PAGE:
Although J&J's clinical trial protocols allowed for an early look at the data after 20 people became infected by the novel coronavirus, the company intends to deliver data on at least 154 confirmed cases - the target needed to fully assess the vaccine's efficacy - when it releases results. That should come in the last week of January or the first week of February, Stoffels said.

The U.S. Food and Drug Administration requires at least two months of safety data on half of the study participants to ensure no unexpected side effects crop up, as well as data on specific populations such as the elderly. The company crossed that two-month threshold earlier this month.

"That point came so close to the final analysis that we decided not to do an interim analysis," Stoffels said.

A surge in COVID-19 cases in the fall that exceeded J&J's initial projections allowed the company to reduce the number of study volunteers to 40,000 from the initially planned 60,000 participants. Data can be collected faster when community transmission is widespread during testing.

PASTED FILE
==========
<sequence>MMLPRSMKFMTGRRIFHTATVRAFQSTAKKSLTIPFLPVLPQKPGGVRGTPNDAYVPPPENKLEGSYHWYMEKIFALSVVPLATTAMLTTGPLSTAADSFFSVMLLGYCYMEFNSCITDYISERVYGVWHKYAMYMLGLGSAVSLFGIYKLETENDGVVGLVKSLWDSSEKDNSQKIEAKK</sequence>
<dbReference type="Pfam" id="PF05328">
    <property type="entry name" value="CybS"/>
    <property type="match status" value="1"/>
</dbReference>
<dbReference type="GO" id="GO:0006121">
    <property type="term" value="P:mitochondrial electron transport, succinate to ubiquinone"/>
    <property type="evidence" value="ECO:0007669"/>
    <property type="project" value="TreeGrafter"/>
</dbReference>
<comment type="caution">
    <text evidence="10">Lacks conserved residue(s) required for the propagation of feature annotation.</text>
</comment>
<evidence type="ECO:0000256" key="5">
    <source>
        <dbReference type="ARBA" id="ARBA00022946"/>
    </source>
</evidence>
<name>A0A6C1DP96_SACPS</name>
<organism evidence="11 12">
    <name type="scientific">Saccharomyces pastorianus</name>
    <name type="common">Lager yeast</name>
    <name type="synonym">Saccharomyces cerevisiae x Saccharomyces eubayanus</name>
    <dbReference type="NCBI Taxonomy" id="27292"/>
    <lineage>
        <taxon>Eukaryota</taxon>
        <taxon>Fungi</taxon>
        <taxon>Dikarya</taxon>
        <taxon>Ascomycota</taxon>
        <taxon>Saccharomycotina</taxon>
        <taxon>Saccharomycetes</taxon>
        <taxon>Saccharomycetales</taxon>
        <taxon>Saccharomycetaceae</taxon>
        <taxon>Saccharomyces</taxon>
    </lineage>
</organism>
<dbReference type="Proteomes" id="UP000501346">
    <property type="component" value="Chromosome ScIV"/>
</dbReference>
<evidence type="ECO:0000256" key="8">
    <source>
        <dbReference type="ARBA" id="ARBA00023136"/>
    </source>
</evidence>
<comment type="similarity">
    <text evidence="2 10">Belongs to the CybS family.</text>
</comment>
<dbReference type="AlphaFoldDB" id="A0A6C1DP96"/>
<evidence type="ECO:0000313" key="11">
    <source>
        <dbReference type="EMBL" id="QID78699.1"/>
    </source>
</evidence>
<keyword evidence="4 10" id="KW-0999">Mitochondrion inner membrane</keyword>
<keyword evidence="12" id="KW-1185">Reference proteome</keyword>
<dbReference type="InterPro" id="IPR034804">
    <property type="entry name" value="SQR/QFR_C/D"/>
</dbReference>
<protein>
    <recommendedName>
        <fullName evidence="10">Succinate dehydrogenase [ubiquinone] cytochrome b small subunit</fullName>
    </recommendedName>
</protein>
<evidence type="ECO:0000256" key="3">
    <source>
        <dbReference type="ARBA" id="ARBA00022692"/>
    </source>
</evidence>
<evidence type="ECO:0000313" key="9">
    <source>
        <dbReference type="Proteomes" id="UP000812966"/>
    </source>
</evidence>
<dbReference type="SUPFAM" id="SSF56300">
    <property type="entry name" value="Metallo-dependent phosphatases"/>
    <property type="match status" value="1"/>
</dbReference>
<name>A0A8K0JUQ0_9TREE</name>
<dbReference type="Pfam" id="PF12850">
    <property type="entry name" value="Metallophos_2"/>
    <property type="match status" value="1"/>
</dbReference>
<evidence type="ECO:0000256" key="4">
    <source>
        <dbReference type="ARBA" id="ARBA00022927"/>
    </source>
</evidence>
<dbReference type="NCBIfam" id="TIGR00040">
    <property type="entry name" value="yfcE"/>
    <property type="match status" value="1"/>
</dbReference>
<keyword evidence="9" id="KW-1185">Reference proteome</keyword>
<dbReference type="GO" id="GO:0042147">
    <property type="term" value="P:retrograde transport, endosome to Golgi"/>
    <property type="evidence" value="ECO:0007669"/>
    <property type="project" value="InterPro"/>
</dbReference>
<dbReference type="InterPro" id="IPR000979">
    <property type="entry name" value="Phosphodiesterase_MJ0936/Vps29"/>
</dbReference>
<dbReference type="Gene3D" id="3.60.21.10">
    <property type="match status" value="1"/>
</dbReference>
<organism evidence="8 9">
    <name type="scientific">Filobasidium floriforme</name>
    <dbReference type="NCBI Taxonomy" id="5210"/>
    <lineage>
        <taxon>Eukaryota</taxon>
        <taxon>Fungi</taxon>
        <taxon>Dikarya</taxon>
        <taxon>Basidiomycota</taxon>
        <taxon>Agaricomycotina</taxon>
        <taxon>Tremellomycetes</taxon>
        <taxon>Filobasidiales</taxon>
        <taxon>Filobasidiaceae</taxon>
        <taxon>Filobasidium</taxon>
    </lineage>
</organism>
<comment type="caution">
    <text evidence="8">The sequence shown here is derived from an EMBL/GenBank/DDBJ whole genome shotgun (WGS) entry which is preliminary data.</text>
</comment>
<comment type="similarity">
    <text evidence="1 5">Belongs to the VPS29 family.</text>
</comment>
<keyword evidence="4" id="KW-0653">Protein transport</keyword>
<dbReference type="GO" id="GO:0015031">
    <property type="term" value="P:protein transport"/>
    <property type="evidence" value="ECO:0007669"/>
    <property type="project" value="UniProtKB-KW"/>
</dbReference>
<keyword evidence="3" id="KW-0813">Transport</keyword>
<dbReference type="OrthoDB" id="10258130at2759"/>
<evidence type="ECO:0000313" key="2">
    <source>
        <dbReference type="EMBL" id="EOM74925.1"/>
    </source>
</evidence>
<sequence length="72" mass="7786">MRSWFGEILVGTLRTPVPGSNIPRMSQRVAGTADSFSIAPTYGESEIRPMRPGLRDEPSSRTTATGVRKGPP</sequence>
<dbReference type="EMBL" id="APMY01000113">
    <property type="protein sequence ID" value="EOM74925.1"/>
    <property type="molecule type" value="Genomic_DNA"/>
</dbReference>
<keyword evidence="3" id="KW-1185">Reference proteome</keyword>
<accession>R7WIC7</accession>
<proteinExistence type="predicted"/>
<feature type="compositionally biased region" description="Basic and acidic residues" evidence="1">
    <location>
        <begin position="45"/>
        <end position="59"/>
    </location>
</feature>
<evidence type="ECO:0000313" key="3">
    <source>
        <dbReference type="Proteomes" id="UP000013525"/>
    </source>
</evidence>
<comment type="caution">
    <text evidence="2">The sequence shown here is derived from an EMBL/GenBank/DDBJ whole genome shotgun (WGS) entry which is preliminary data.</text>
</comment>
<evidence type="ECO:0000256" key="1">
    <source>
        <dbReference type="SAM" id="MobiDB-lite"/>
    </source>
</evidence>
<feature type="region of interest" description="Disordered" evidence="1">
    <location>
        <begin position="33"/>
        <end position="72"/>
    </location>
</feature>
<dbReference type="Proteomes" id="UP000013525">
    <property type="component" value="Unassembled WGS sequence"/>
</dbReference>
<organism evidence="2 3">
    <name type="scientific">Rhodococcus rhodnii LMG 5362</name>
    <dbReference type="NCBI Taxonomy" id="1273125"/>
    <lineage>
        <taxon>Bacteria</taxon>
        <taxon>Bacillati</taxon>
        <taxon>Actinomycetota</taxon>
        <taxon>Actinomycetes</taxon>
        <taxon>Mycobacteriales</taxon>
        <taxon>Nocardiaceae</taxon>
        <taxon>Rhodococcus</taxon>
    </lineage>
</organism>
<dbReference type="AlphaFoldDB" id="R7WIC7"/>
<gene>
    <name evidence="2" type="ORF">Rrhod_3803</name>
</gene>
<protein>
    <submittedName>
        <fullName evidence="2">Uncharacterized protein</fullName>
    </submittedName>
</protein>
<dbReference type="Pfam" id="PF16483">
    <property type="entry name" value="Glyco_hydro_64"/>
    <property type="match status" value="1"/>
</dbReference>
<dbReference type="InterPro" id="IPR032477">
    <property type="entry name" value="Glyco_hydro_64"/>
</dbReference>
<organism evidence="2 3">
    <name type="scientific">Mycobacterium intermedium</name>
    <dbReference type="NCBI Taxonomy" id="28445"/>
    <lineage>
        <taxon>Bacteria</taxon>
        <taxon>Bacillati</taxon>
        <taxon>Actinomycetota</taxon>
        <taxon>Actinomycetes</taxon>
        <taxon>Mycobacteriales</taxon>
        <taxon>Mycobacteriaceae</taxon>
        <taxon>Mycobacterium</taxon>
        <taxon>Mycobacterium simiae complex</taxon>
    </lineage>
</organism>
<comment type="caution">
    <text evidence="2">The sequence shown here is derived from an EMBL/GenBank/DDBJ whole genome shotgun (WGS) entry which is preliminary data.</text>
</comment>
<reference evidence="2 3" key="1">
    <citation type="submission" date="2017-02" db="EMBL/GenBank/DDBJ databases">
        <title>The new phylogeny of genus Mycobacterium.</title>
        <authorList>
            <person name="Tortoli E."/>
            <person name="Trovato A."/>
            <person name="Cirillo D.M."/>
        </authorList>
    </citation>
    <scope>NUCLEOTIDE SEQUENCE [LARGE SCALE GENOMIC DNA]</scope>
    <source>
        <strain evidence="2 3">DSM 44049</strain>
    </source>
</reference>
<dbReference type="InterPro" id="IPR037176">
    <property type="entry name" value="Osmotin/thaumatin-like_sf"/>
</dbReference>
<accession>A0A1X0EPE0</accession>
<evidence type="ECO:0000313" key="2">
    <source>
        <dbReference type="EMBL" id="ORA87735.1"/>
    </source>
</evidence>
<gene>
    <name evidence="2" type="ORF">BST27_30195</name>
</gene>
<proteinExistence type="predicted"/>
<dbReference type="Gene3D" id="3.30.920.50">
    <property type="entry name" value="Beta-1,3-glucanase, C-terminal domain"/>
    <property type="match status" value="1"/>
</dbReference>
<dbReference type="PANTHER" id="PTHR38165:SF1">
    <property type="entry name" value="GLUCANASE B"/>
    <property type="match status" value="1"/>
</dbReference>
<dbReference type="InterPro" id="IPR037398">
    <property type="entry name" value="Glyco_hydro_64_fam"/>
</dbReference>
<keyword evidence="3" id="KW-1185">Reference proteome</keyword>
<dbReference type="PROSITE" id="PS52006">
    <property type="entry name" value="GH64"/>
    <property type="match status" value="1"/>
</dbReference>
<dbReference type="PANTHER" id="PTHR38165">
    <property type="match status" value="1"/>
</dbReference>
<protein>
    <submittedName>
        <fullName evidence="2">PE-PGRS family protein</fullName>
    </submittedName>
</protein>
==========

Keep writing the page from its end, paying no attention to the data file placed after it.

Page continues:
J&J plans to seek emergency use authorization from the FDA based on the study of the vaccine as a single shot, Stoffels said. If results of ongoing studies suggest people would fare better with a second booster shot, Stoffels said J&J would file separately for a booster dose authorization.

The company is closely monitoring changes or mutations in the virus that might affect the vaccine's effectiveness.

Scientists are particularly concerned about a highly transmissible variant of the virus first discovered in South Africa that could affect how well vaccines protect against it.

Because part of J&J's clinical trial is being conducted in South Africa, Stoffels said the company should have data on how its vaccine fares against this new variant.

(Reporting by Julie Steenhuysen; Editing by Bill Berkrot)

This story has not been edited by Firstpost staff and is generated by auto-feed.

Updated Date:

TAGS:

also read

France, Germany to agree to NATO role against Islamic State - sources